Imagine a house with three rooms.

In one room you wheel and deal, build and demolish, eat and sleep, work and play. This is the largest room in your house.

In the second room you pray and meditate, study and contemplate. Here you have heart-to-heart talks with your spouse, your children and your closest friends.

The third, which is the smallest and innermost room, is where you go to be alone with yourself.

Your life is this three-chambered house. Because you are three selves: your material self, which participates in and interacts with the material world; the spiritual you, which relates to the ideas, feelings and altruistic yearnings in yourself and others; and your ultimate self, the “I” that comprises, and (therefore) transcends, both matter and spirit.

The bulk of your time is spent in the first chamber, for there resides the bulk of your life. You treasure your hours in the second chamber, few and occasional as they are, for in these you recognize a higher quality and more refined mode of being. Rarely do you enter the third chamber, consumed as you are with the press of the material and the call of the spiritual; perhaps you visit there one day a year, or a single moment in your lifetime. But there it ever is, your absolute center—that which enables you to construct doorways and windows between the other two chambers; that which makes each of them, and both together, yourself.

G‑d, too, has such a three-roomed home. He dwells in our world, making Himself available to His creations on these three levels.

He decreed a multitude of mitzvot, physical acts which He deemed inroads to His essence. He said: When you give this coin to charity, when you wind these tefillin on your arm, when you eat this matzah on Passover, your are actualizing My will, bonding with My very self.

He also said: Here are My thoughts, engraved in stone and inscribed on parchment. These are the adjectives by which I have allowed Myself to be called, these are the words with which I can be addressed, these are the feelings in which I have invested Myself to parallel yours. Study My Torah, pray to Me with the formulae composed by My prophets, and you shall enter the chamber where My spiritual self dwells and commune with Me.

He also said: There is an innermost point of meeting with Me—I Myself as I transcend both the physical and spiritual channels of connection I have entered. Very rarely will you encounter Me thus. Perhaps once a year on Yom Kippur, when you divest yourself entirely of your bodily self. Perhaps once a year on Purim, when you surrender knowledge and feeling to be known and sensed by Me. Perhaps once in a lifetime, in an act of extreme self-sacrifice for My sake. But there I am. And from there I radiate My essence to the two other chambers; from there derives your ability to navigate them both, and to pass from one to the other and back again.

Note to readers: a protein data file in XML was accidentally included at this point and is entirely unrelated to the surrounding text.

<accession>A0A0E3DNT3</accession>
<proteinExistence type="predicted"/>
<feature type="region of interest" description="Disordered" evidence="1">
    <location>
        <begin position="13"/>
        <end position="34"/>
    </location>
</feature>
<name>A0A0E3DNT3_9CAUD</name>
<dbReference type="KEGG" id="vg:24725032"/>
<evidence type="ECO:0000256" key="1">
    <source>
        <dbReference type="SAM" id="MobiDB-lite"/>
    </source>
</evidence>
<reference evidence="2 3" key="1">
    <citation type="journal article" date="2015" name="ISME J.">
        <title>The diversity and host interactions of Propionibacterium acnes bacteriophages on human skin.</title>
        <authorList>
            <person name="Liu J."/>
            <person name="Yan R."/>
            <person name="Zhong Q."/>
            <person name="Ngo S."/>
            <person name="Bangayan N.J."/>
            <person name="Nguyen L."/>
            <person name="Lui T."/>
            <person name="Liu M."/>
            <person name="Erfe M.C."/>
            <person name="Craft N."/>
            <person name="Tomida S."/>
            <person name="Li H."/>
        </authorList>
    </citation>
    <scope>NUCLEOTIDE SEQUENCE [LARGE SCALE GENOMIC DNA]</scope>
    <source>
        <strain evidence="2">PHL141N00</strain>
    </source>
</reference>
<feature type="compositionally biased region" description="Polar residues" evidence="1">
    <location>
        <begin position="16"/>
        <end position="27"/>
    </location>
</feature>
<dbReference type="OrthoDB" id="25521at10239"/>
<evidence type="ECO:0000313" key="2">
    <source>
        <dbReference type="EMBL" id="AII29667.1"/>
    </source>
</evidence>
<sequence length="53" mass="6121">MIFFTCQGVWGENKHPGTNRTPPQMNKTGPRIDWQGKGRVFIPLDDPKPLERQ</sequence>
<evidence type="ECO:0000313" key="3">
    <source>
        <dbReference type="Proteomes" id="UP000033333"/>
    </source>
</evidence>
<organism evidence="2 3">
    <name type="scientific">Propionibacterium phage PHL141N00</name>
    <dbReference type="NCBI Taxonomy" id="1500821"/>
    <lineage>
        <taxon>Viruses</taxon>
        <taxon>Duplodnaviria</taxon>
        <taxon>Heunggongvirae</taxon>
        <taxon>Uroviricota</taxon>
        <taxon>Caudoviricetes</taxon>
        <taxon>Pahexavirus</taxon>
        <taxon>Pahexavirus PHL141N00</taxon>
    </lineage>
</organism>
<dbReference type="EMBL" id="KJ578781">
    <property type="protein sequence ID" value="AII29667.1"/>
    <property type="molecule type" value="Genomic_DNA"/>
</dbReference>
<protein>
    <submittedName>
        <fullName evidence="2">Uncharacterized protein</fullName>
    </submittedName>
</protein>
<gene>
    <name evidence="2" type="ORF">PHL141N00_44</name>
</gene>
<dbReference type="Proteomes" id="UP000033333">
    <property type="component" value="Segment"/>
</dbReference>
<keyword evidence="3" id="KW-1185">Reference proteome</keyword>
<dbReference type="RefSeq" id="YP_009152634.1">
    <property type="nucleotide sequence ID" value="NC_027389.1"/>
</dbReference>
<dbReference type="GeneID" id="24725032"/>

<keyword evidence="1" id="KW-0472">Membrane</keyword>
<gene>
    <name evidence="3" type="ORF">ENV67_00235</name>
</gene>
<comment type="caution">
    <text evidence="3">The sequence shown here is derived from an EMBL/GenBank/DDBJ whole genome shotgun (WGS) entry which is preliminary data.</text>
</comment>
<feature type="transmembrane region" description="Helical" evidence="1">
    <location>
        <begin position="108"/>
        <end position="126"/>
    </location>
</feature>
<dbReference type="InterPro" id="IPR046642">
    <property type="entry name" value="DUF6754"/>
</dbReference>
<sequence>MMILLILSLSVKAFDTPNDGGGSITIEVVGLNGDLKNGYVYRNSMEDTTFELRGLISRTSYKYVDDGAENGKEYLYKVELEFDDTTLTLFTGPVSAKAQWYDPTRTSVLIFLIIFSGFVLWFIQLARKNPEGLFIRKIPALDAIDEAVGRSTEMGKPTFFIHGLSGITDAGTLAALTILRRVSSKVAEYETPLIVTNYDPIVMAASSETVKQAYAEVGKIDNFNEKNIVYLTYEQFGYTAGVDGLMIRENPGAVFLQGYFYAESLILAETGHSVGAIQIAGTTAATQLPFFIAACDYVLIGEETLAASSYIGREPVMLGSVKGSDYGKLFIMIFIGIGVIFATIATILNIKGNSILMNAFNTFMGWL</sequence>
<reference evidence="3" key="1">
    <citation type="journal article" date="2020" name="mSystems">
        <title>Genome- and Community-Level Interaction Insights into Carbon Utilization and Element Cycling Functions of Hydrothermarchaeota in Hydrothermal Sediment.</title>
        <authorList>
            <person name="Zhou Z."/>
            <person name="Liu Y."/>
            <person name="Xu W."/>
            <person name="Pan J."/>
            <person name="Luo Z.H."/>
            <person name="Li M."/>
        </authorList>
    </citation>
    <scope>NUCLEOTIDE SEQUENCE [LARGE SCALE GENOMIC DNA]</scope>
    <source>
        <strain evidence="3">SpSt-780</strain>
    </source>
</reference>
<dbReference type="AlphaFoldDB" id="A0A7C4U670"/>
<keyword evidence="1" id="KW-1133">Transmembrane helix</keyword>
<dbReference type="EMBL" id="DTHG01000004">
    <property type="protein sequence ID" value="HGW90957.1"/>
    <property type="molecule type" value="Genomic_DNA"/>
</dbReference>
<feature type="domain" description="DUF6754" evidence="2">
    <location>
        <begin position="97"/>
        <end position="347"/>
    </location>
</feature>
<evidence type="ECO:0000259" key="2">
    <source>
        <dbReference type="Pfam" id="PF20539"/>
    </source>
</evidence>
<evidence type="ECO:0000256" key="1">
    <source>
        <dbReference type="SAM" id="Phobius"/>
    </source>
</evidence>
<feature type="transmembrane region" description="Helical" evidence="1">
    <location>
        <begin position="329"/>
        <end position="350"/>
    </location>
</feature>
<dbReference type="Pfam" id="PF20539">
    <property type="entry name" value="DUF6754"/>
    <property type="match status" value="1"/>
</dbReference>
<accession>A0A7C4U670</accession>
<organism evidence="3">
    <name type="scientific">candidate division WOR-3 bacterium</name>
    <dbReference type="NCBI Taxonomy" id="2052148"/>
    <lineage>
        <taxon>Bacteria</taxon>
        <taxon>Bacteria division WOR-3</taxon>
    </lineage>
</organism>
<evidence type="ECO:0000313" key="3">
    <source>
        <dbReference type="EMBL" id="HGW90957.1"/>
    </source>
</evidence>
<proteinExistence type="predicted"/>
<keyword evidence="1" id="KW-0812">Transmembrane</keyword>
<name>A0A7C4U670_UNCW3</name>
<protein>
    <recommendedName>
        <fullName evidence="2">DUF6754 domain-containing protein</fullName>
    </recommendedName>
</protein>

When the children of Israel camped in the desert, G‑d commanded them to build a model of His home on earth. The Mishkan (Tabernacle) they constructed was comprised of three domains: the courtyard, the Holy, and the Holy of Holies.

In the courtyard stood the laver at which those entering the Tabernacle washed their hands and feet; there animals were slaughtered, offered on the outer altar, and eaten by the priests. This was the most “physical” of the Mishkan’s domains, where the resources of the material world were processed and incorporated into man’s service of G‑d.

The Holy housed the golden menorah in which seven flames burned, fueled by the purest olive oil; the golden table and its showbread; and the inner altar for burning incense. This was the spiritual arena, the “mind” and “heart” of the Mishkan.

The Holy of Holies was the smallest, innermost chamber, where space and anti-space coexisted, and into which only the high priest entered, and only on the holiest day of the year. This was the soul of the divine abode.

We built that first prototype following detailed instructions which Moses received at Sinai. When the last pillar, tapestry and partition had been fixed in its place, G‑d made His presence dwell in the Tabernacle—empowering us to replicate its three domains in the three chambers of our lives.